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Distribution of Revenue

National Lottery operator Ithuba uses all of the money raised from the sale of PowerBall tickets to cover costs and give back to the citizens of South Africa. Half of the revenue is used to pay out prizes, while another third is allocated to the National Lottery Distribution Trust Fund (NLDTF), which benefits arts, culture, and heritage initiatives across the country.

The remaining money is used to cover costs and pay retailer commissions. You can see exactly how the lottery’s revenue is split below.

South Africa PowerBall Distribution of Revenue

The 50 percent that goes into the prize fund covers all payouts, with each prize category receiving a certain percentage of the money, apart from the bottom two prizes, which are fixed cash amounts. See the Dividends page for more information.

Costs include any other expenditures required for the operation of lottery games, such as employee wages, goods and services, and administrative expenses. Retailers receive commission from Ithuba for selling lottery tickets and for paying out prizes.

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National Lottery Distribution Trust Fund

The NLDTF was established in 1997 when South Africa’s Lotteries Act was passed, and since then its purpose has been to disburse funding to charity, sports, arts, culture and national heritage initiatives around the country. Additional legislation was passed in 2013 to further define what happens to money allocated to the fund.

Thirty-four percent of all lottery revenue is earmarked for the fund, with over R1 billion transferred to it every year. That money is split among several sectors as follows:

Area Percentage of Fund
Charities 47%
Sport and Recreation 28%
Arts, Culture, and Heritage 23%
Miscellaneous 2%


Almost half of the money in the fund is distributed to charitable organisations. Funding is handled and applied for through South Africa’s National Lotteries Commission, and organisations must meet certain criteria to be eligible. Their activities must improve the quality of life of local communities or assist disadvantaged and underprivileged citizens.

Regulations stipulate that at least 50 percent of the money going to charitable causes must be spent on organisations that provide the following services:

  • Home-based care services for ill people, the elderly, and vulnerable groups
  • Facilities for early childhood education and adult literacy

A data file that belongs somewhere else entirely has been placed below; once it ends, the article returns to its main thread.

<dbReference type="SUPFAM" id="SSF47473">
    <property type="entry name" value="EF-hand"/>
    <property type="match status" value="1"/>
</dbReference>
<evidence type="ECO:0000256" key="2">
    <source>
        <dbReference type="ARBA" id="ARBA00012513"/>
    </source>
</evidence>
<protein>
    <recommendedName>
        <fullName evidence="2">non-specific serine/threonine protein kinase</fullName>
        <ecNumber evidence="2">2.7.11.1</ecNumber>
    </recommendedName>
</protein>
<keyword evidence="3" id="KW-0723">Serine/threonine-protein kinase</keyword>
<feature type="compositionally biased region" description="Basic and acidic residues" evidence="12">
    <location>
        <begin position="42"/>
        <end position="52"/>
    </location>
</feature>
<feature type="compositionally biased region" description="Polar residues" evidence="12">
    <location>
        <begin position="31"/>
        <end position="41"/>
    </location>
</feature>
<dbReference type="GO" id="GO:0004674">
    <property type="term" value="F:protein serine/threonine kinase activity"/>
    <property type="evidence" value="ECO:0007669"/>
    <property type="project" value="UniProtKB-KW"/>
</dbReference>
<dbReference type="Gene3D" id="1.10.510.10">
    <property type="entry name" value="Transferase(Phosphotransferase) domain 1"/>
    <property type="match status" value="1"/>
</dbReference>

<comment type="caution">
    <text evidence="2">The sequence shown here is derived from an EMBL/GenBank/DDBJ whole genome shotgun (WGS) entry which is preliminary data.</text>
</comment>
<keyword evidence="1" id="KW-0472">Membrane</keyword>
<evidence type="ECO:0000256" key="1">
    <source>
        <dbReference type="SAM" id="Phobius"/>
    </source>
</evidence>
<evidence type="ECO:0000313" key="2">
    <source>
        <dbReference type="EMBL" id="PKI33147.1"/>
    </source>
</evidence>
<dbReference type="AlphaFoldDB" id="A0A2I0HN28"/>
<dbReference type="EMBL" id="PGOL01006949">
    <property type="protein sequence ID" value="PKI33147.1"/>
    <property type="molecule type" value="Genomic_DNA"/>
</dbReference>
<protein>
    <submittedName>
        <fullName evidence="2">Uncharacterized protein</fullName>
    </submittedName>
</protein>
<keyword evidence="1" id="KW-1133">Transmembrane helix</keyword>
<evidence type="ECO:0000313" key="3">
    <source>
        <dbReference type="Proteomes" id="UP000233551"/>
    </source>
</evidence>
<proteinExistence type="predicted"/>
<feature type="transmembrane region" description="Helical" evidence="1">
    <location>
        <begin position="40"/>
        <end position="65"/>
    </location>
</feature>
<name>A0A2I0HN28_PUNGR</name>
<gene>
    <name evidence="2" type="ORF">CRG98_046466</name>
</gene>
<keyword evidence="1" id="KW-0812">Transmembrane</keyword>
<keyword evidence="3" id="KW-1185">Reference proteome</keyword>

• Vocational training for people with disabilities

Sport and Recreation

South Africa’s National Lotteries Commission also places great importance on developing sport and recreation in the country and has distributed billions to projects in this sector in recent years. Funding is open to sporting institutions at all levels, from grassroots clubs to national organisations, as long as they help promote sports and recreation within communities. At least 50 percent of the funding in this sector must be allocated to projects that aim to do the following:

  • Develop sporting facilities in remote and rural areas
  • Increase accessibility to sports and recreation for all people, including people with disabilities

Arts, Culture and Heritage

Another big portion of funding is directed to organisations involved in promoting and preserving the arts, culture, and national heritage of South Africa. That could mean anything from making arts more accessible to promoting under-appreciated and under-supported art forms. At least 50 percent of this money must be allocated to the following areas:

  • The promotion of traditional forms of cultural expression
  • The promotion of arts produced by women and people with disabilities
  • The development and preservation of cultural heritage sites
  • Training and support for female farmers

Previous projects to receive funding include the Mapungubwe Arts Festival, which is a two-week celebration of arts and culture held in Limpopo, and the Miriam Makeba Centre of Performing Arts at the University of Fort Hare, named after the famous singer and anti-apartheid activist.


A small part of NLDTF funding is allocated to other charitable or non-profit organisations that do not fall into one of the above brackets. Applications for funding can be submitted at any time, but applicants are required to provide documentation proving their legitimacy as a non-profit organisation and describing how the money will be used. Most importantly, applications must show how the project will benefit communities in South Africa.